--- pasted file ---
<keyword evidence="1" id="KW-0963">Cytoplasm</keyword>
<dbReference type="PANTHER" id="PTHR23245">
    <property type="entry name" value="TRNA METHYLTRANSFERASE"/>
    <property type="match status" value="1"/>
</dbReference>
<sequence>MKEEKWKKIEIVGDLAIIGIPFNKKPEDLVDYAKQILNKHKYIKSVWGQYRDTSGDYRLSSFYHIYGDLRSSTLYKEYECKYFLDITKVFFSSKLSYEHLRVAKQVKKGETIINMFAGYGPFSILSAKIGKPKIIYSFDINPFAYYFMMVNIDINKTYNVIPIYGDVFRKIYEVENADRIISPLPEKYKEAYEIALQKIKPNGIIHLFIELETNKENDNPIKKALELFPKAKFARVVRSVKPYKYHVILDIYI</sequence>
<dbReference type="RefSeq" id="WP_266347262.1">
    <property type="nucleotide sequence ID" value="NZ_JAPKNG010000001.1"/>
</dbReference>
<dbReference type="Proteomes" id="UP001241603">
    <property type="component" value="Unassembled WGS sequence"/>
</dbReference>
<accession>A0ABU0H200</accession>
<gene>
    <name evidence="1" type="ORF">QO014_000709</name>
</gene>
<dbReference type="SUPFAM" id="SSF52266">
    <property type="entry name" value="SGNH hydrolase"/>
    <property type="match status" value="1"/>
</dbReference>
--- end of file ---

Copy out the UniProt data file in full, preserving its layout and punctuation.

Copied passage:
<keyword evidence="1" id="KW-0963">Cytoplasm</keyword>
<dbReference type="PANTHER" id="PTHR23245">
    <property type="entry name" value="TRNA METHYLTRANSFERASE"/>
    <property type="match status" value="1"/>
</dbReference>
<sequence>MKEEKWKKIEIVGDLAIIGIPFNKKPEDLVDYAKQILNKHKYIKSVWGQYRDTSGDYRLSSFYHIYGDLRSSTLYKEYECKYFLDITKVFFSSKLSYEHLRVAKQVKKGETIINMFAGYGPFSILSAKIGKPKIIYSFDINPFAYYFMMVNIDINKTYNVIPIYGDVFRKIYEVENADRIISPLPEKYKEAYEIALQKIKPNGIIHLFIELETNKENDNPIKKALELFPKAKFARVVRSVKPYKYHVILDIYI</sequence>
<dbReference type="RefSeq" id="WP_266347262.1">
    <property type="nucleotide sequence ID" value="NZ_JAPKNG010000001.1"/>
</dbReference>
<dbReference type="Proteomes" id="UP001241603">
    <property type="component" value="Unassembled WGS sequence"/>
</dbReference>
<accession>A0ABU0H200</accession>
<gene>
    <name evidence="1" type="ORF">QO014_000709</name>
</gene>
<dbReference type="SUPFAM" id="SSF52266">
    <property type="entry name" value="SGNH hydrolase"/>
    <property type="match status" value="1"/>
</dbReference>